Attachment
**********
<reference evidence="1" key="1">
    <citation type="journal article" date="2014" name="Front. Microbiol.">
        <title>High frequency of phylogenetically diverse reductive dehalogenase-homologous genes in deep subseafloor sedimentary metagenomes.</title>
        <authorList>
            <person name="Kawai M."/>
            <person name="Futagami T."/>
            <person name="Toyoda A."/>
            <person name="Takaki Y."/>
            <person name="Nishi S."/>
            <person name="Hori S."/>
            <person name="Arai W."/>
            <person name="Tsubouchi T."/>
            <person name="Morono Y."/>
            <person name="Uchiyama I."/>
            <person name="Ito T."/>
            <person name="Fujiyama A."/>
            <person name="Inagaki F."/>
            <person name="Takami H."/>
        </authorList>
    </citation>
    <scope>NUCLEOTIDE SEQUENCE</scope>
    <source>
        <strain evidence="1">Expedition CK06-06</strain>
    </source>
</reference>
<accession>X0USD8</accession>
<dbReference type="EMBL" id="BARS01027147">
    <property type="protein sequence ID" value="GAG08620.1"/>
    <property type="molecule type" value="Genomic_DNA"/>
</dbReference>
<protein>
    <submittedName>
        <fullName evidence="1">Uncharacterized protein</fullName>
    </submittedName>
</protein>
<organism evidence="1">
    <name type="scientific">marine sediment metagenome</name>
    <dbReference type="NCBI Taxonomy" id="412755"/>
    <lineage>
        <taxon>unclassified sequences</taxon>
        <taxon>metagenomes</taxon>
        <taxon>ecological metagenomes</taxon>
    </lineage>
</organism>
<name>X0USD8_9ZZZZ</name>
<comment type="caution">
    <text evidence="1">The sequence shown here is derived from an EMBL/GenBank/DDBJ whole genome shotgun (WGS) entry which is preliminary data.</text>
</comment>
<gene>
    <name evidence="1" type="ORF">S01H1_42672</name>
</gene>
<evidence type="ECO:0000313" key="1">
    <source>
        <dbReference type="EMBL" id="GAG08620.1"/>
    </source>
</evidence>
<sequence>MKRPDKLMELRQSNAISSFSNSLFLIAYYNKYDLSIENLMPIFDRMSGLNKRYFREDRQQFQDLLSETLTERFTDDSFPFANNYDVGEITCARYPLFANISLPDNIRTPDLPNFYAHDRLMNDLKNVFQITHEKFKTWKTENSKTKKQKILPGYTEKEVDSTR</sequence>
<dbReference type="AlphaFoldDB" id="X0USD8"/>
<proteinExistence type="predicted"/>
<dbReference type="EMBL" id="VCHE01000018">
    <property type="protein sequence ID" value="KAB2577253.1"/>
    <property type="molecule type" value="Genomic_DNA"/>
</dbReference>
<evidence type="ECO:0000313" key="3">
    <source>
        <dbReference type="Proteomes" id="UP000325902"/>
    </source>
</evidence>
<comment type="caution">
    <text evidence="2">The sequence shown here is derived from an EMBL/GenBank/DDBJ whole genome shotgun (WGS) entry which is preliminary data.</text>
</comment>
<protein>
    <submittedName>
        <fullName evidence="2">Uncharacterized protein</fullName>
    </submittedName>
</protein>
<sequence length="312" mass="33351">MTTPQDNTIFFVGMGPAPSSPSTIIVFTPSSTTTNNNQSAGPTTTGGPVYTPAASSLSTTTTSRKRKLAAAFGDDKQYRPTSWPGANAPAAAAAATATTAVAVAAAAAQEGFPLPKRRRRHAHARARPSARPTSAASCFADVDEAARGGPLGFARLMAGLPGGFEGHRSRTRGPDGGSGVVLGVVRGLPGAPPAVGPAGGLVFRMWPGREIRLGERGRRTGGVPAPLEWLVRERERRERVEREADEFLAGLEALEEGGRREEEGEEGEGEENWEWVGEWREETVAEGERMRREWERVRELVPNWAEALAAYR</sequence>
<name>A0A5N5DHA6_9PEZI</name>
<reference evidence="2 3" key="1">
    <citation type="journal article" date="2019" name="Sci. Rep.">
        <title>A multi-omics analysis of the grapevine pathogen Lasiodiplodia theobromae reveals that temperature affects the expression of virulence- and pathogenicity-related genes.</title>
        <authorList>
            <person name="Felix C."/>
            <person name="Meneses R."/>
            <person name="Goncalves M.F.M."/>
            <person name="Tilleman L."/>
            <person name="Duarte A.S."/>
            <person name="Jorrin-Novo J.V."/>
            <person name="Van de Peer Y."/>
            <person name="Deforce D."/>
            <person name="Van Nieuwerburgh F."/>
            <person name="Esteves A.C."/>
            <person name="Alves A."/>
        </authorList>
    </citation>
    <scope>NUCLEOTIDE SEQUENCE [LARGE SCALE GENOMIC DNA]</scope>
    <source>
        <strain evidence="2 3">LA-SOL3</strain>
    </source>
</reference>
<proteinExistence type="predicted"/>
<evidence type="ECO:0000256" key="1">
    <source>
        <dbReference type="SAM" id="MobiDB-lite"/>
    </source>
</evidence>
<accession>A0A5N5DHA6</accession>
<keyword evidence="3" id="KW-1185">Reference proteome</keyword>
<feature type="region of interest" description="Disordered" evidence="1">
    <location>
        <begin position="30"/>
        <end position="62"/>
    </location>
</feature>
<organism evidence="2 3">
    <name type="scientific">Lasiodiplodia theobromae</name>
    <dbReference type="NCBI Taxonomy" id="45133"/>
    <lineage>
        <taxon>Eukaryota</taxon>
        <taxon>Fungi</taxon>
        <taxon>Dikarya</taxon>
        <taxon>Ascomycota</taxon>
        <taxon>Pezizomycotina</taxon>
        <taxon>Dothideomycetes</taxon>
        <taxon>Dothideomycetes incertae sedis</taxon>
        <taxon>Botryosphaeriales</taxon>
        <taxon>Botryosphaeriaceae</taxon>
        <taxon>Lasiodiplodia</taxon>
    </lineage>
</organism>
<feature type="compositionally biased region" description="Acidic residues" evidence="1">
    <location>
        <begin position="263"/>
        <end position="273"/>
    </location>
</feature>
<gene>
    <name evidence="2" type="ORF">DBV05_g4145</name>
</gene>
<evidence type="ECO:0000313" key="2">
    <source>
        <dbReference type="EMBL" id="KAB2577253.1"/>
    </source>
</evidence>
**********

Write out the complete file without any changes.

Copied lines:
<reference evidence="1" key="1">
    <citation type="journal article" date="2014" name="Front. Microbiol.">
        <title>High frequency of phylogenetically diverse reductive dehalogenase-homologous genes in deep subseafloor sedimentary metagenomes.</title>
        <authorList>
            <person name="Kawai M."/>
            <person name="Futagami T."/>
            <person name="Toyoda A."/>
            <person name="Takaki Y."/>
            <person name="Nishi S."/>
            <person name="Hori S."/>
            <person name="Arai W."/>
            <person name="Tsubouchi T."/>
            <person name="Morono Y."/>
            <person name="Uchiyama I."/>
            <person name="Ito T."/>
            <person name="Fujiyama A."/>
            <person name="Inagaki F."/>
            <person name="Takami H."/>
        </authorList>
    </citation>
    <scope>NUCLEOTIDE SEQUENCE</scope>
    <source>
        <strain evidence="1">Expedition CK06-06</strain>
    </source>
</reference>
<accession>X0USD8</accession>
<dbReference type="EMBL" id="BARS01027147">
    <property type="protein sequence ID" value="GAG08620.1"/>
    <property type="molecule type" value="Genomic_DNA"/>
</dbReference>
<protein>
    <submittedName>
        <fullName evidence="1">Uncharacterized protein</fullName>
    </submittedName>
</protein>
<organism evidence="1">
    <name type="scientific">marine sediment metagenome</name>
    <dbReference type="NCBI Taxonomy" id="412755"/>
    <lineage>
        <taxon>unclassified sequences</taxon>
        <taxon>metagenomes</taxon>
        <taxon>ecological metagenomes</taxon>
    </lineage>
</organism>
<name>X0USD8_9ZZZZ</name>
<comment type="caution">
    <text evidence="1">The sequence shown here is derived from an EMBL/GenBank/DDBJ whole genome shotgun (WGS) entry which is preliminary data.</text>
</comment>
<gene>
    <name evidence="1" type="ORF">S01H1_42672</name>
</gene>
<evidence type="ECO:0000313" key="1">
    <source>
        <dbReference type="EMBL" id="GAG08620.1"/>
    </source>
</evidence>
<sequence>MKRPDKLMELRQSNAISSFSNSLFLIAYYNKYDLSIENLMPIFDRMSGLNKRYFREDRQQFQDLLSETLTERFTDDSFPFANNYDVGEITCARYPLFANISLPDNIRTPDLPNFYAHDRLMNDLKNVFQITHEKFKTWKTENSKTKKQKILPGYTEKEVDSTR</sequence>
<dbReference type="AlphaFoldDB" id="X0USD8"/>
<proteinExistence type="predicted"/>
<dbReference type="EMBL" id="VCHE01000018">
    <property type="protein sequence ID" value="KAB2577253.1"/>
    <property type="molecule type" value="Genomic_DNA"/>
</dbReference>
<evidence type="ECO:0000313" key="3">
    <source>
        <dbReference type="Proteomes" id="UP000325902"/>
    </source>
</evidence>
<comment type="caution">
    <text evidence="2">The sequence shown here is derived from an EMBL/GenBank/DDBJ whole genome shotgun (WGS) entry which is preliminary data.</text>
</comment>
<protein>
    <submittedName>
        <fullName evidence="2">Uncharacterized protein</fullName>
    </submittedName>
</protein>
<sequence length="312" mass="33351">MTTPQDNTIFFVGMGPAPSSPSTIIVFTPSSTTTNNNQSAGPTTTGGPVYTPAASSLSTTTTSRKRKLAAAFGDDKQYRPTSWPGANAPAAAAAATATTAVAVAAAAAQEGFPLPKRRRRHAHARARPSARPTSAASCFADVDEAARGGPLGFARLMAGLPGGFEGHRSRTRGPDGGSGVVLGVVRGLPGAPPAVGPAGGLVFRMWPGREIRLGERGRRTGGVPAPLEWLVRERERRERVEREADEFLAGLEALEEGGRREEEGEEGEGEENWEWVGEWREETVAEGERMRREWERVRELVPNWAEALAAYR</sequence>
<name>A0A5N5DHA6_9PEZI</name>
<reference evidence="2 3" key="1">
    <citation type="journal article" date="2019" name="Sci. Rep.">
        <title>A multi-omics analysis of the grapevine pathogen Lasiodiplodia theobromae reveals that temperature affects the expression of virulence- and pathogenicity-related genes.</title>
        <authorList>
            <person name="Felix C."/>
            <person name="Meneses R."/>
            <person name="Goncalves M.F.M."/>
            <person name="Tilleman L."/>
            <person name="Duarte A.S."/>
            <person name="Jorrin-Novo J.V."/>
            <person name="Van de Peer Y."/>
            <person name="Deforce D."/>
            <person name="Van Nieuwerburgh F."/>
            <person name="Esteves A.C."/>
            <person name="Alves A."/>
        </authorList>
    </citation>
    <scope>NUCLEOTIDE SEQUENCE [LARGE SCALE GENOMIC DNA]</scope>
    <source>
        <strain evidence="2 3">LA-SOL3</strain>
    </source>
</reference>
<proteinExistence type="predicted"/>
<evidence type="ECO:0000256" key="1">
    <source>
        <dbReference type="SAM" id="MobiDB-lite"/>
    </source>
</evidence>
<accession>A0A5N5DHA6</accession>
<keyword evidence="3" id="KW-1185">Reference proteome</keyword>
<feature type="region of interest" description="Disordered" evidence="1">
    <location>
        <begin position="30"/>
        <end position="62"/>
    </location>
</feature>
<organism evidence="2 3">
    <name type="scientific">Lasiodiplodia theobromae</name>
    <dbReference type="NCBI Taxonomy" id="45133"/>
    <lineage>
        <taxon>Eukaryota</taxon>
        <taxon>Fungi</taxon>
        <taxon>Dikarya</taxon>
        <taxon>Ascomycota</taxon>
        <taxon>Pezizomycotina</taxon>
        <taxon>Dothideomycetes</taxon>
        <taxon>Dothideomycetes incertae sedis</taxon>
        <taxon>Botryosphaeriales</taxon>
        <taxon>Botryosphaeriaceae</taxon>
        <taxon>Lasiodiplodia</taxon>
    </lineage>
</organism>
<feature type="compositionally biased region" description="Acidic residues" evidence="1">
    <location>
        <begin position="263"/>
        <end position="273"/>
    </location>
</feature>
<gene>
    <name evidence="2" type="ORF">DBV05_g4145</name>
</gene>
<evidence type="ECO:0000313" key="2">
    <source>
        <dbReference type="EMBL" id="KAB2577253.1"/>
    </source>
</evidence>